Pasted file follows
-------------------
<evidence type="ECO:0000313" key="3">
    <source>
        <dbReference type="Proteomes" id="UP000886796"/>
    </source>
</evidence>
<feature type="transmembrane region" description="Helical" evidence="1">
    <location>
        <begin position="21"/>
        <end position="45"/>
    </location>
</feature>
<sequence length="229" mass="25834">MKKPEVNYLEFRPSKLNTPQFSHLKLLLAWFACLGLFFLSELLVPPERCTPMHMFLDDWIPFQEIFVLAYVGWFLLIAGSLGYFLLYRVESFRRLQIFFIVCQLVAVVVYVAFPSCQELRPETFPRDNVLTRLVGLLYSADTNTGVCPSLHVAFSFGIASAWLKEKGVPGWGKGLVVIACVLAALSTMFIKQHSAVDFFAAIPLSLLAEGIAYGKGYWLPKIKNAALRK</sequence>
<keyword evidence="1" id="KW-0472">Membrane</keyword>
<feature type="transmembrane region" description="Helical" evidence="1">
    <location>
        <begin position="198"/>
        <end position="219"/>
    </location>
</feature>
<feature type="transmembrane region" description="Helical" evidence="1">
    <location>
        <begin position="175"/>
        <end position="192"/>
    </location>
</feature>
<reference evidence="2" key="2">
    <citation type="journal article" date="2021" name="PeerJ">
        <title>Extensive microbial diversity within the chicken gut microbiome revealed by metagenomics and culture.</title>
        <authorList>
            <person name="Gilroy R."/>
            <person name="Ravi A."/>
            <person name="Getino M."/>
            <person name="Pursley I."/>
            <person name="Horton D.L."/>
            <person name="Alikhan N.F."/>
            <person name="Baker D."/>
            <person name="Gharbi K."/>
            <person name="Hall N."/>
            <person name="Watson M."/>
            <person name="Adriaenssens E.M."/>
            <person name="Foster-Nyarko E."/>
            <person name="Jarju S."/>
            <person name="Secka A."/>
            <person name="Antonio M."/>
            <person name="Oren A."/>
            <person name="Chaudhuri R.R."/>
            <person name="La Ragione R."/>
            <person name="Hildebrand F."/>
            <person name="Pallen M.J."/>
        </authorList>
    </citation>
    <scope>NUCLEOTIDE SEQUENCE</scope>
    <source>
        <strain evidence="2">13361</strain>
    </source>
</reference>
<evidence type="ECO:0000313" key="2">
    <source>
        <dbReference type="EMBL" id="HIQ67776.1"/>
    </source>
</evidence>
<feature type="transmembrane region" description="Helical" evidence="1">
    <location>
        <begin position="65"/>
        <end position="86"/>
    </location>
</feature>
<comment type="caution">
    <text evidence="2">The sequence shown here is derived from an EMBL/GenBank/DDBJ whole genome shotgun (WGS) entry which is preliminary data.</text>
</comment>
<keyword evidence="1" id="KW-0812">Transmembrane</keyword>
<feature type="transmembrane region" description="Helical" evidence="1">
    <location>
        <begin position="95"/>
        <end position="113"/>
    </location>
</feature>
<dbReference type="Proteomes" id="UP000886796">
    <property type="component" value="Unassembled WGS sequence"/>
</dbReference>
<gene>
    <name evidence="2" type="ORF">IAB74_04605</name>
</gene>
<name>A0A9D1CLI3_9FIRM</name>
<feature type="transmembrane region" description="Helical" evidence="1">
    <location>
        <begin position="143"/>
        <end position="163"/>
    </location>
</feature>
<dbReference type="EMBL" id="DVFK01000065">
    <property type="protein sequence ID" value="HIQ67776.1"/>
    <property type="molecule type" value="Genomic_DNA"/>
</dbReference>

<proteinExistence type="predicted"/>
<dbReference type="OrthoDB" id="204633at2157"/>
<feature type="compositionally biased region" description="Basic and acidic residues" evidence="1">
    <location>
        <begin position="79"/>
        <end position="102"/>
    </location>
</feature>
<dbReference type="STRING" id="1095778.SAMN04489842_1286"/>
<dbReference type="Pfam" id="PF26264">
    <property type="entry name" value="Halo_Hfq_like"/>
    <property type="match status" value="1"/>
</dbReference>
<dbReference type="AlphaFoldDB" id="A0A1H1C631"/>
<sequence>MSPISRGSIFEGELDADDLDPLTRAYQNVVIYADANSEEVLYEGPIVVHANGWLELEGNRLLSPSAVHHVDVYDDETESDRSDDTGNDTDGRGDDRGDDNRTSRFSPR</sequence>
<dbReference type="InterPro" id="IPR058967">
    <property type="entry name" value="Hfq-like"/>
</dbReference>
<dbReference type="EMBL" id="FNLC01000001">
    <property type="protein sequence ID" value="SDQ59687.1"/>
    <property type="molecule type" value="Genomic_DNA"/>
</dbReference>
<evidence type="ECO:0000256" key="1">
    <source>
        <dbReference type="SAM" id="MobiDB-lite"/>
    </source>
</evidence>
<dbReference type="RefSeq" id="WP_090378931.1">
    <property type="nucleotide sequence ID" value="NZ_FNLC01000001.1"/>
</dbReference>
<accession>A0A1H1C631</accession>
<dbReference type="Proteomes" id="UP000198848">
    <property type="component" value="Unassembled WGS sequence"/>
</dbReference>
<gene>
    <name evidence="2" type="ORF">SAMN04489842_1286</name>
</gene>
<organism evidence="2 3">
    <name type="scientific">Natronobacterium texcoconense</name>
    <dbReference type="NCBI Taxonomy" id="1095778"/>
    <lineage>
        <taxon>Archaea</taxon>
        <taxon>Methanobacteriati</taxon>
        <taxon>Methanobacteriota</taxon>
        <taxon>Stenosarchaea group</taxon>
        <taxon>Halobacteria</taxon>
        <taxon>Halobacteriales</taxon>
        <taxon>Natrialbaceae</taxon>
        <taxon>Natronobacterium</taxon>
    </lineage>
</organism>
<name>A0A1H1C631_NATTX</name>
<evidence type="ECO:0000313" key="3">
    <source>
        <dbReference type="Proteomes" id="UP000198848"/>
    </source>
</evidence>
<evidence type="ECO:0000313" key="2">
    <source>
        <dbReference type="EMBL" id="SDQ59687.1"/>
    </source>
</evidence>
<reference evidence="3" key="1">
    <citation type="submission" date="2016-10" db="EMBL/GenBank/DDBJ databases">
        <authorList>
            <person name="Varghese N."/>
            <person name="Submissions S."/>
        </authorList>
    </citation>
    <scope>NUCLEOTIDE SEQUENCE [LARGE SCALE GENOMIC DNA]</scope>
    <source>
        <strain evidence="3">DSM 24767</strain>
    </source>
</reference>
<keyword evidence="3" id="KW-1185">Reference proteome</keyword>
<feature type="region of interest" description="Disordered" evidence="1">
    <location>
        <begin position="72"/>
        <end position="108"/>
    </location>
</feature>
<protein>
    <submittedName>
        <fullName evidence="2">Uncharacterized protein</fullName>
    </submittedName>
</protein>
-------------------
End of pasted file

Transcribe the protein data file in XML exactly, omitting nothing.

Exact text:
<evidence type="ECO:0000313" key="3">
    <source>
        <dbReference type="Proteomes" id="UP000886796"/>
    </source>
</evidence>
<feature type="transmembrane region" description="Helical" evidence="1">
    <location>
        <begin position="21"/>
        <end position="45"/>
    </location>
</feature>
<sequence length="229" mass="25834">MKKPEVNYLEFRPSKLNTPQFSHLKLLLAWFACLGLFFLSELLVPPERCTPMHMFLDDWIPFQEIFVLAYVGWFLLIAGSLGYFLLYRVESFRRLQIFFIVCQLVAVVVYVAFPSCQELRPETFPRDNVLTRLVGLLYSADTNTGVCPSLHVAFSFGIASAWLKEKGVPGWGKGLVVIACVLAALSTMFIKQHSAVDFFAAIPLSLLAEGIAYGKGYWLPKIKNAALRK</sequence>
<keyword evidence="1" id="KW-0472">Membrane</keyword>
<feature type="transmembrane region" description="Helical" evidence="1">
    <location>
        <begin position="198"/>
        <end position="219"/>
    </location>
</feature>
<feature type="transmembrane region" description="Helical" evidence="1">
    <location>
        <begin position="175"/>
        <end position="192"/>
    </location>
</feature>
<reference evidence="2" key="2">
    <citation type="journal article" date="2021" name="PeerJ">
        <title>Extensive microbial diversity within the chicken gut microbiome revealed by metagenomics and culture.</title>
        <authorList>
            <person name="Gilroy R."/>
            <person name="Ravi A."/>
            <person name="Getino M."/>
            <person name="Pursley I."/>
            <person name="Horton D.L."/>
            <person name="Alikhan N.F."/>
            <person name="Baker D."/>
            <person name="Gharbi K."/>
            <person name="Hall N."/>
            <person name="Watson M."/>
            <person name="Adriaenssens E.M."/>
            <person name="Foster-Nyarko E."/>
            <person name="Jarju S."/>
            <person name="Secka A."/>
            <person name="Antonio M."/>
            <person name="Oren A."/>
            <person name="Chaudhuri R.R."/>
            <person name="La Ragione R."/>
            <person name="Hildebrand F."/>
            <person name="Pallen M.J."/>
        </authorList>
    </citation>
    <scope>NUCLEOTIDE SEQUENCE</scope>
    <source>
        <strain evidence="2">13361</strain>
    </source>
</reference>
<evidence type="ECO:0000313" key="2">
    <source>
        <dbReference type="EMBL" id="HIQ67776.1"/>
    </source>
</evidence>
<feature type="transmembrane region" description="Helical" evidence="1">
    <location>
        <begin position="65"/>
        <end position="86"/>
    </location>
</feature>
<comment type="caution">
    <text evidence="2">The sequence shown here is derived from an EMBL/GenBank/DDBJ whole genome shotgun (WGS) entry which is preliminary data.</text>
</comment>
<keyword evidence="1" id="KW-0812">Transmembrane</keyword>
<feature type="transmembrane region" description="Helical" evidence="1">
    <location>
        <begin position="95"/>
        <end position="113"/>
    </location>
</feature>
<dbReference type="Proteomes" id="UP000886796">
    <property type="component" value="Unassembled WGS sequence"/>
</dbReference>
<gene>
    <name evidence="2" type="ORF">IAB74_04605</name>
</gene>
<name>A0A9D1CLI3_9FIRM</name>
<feature type="transmembrane region" description="Helical" evidence="1">
    <location>
        <begin position="143"/>
        <end position="163"/>
    </location>
</feature>
<dbReference type="EMBL" id="DVFK01000065">
    <property type="protein sequence ID" value="HIQ67776.1"/>
    <property type="molecule type" value="Genomic_DNA"/>
</dbReference>

<proteinExistence type="predicted"/>
<dbReference type="OrthoDB" id="204633at2157"/>
<feature type="compositionally biased region" description="Basic and acidic residues" evidence="1">
    <location>
        <begin position="79"/>
        <end position="102"/>
    </location>
</feature>
<dbReference type="STRING" id="1095778.SAMN04489842_1286"/>
<dbReference type="Pfam" id="PF26264">
    <property type="entry name" value="Halo_Hfq_like"/>
    <property type="match status" value="1"/>
</dbReference>
<dbReference type="AlphaFoldDB" id="A0A1H1C631"/>
<sequence>MSPISRGSIFEGELDADDLDPLTRAYQNVVIYADANSEEVLYEGPIVVHANGWLELEGNRLLSPSAVHHVDVYDDETESDRSDDTGNDTDGRGDDRGDDNRTSRFSPR</sequence>
<dbReference type="InterPro" id="IPR058967">
    <property type="entry name" value="Hfq-like"/>
</dbReference>
<dbReference type="EMBL" id="FNLC01000001">
    <property type="protein sequence ID" value="SDQ59687.1"/>
    <property type="molecule type" value="Genomic_DNA"/>
</dbReference>
<evidence type="ECO:0000256" key="1">
    <source>
        <dbReference type="SAM" id="MobiDB-lite"/>
    </source>
</evidence>
<dbReference type="RefSeq" id="WP_090378931.1">
    <property type="nucleotide sequence ID" value="NZ_FNLC01000001.1"/>
</dbReference>
<accession>A0A1H1C631</accession>
<dbReference type="Proteomes" id="UP000198848">
    <property type="component" value="Unassembled WGS sequence"/>
</dbReference>
<gene>
    <name evidence="2" type="ORF">SAMN04489842_1286</name>
</gene>
<organism evidence="2 3">
    <name type="scientific">Natronobacterium texcoconense</name>
    <dbReference type="NCBI Taxonomy" id="1095778"/>
    <lineage>
        <taxon>Archaea</taxon>
        <taxon>Methanobacteriati</taxon>
        <taxon>Methanobacteriota</taxon>
        <taxon>Stenosarchaea group</taxon>
        <taxon>Halobacteria</taxon>
        <taxon>Halobacteriales</taxon>
        <taxon>Natrialbaceae</taxon>
        <taxon>Natronobacterium</taxon>
    </lineage>
</organism>
<name>A0A1H1C631_NATTX</name>
<evidence type="ECO:0000313" key="3">
    <source>
        <dbReference type="Proteomes" id="UP000198848"/>
    </source>
</evidence>
<evidence type="ECO:0000313" key="2">
    <source>
        <dbReference type="EMBL" id="SDQ59687.1"/>
    </source>
</evidence>
<reference evidence="3" key="1">
    <citation type="submission" date="2016-10" db="EMBL/GenBank/DDBJ databases">
        <authorList>
            <person name="Varghese N."/>
            <person name="Submissions S."/>
        </authorList>
    </citation>
    <scope>NUCLEOTIDE SEQUENCE [LARGE SCALE GENOMIC DNA]</scope>
    <source>
        <strain evidence="3">DSM 24767</strain>
    </source>
</reference>
<keyword evidence="3" id="KW-1185">Reference proteome</keyword>
<feature type="region of interest" description="Disordered" evidence="1">
    <location>
        <begin position="72"/>
        <end position="108"/>
    </location>
</feature>
<protein>
    <submittedName>
        <fullName evidence="2">Uncharacterized protein</fullName>
    </submittedName>
</protein>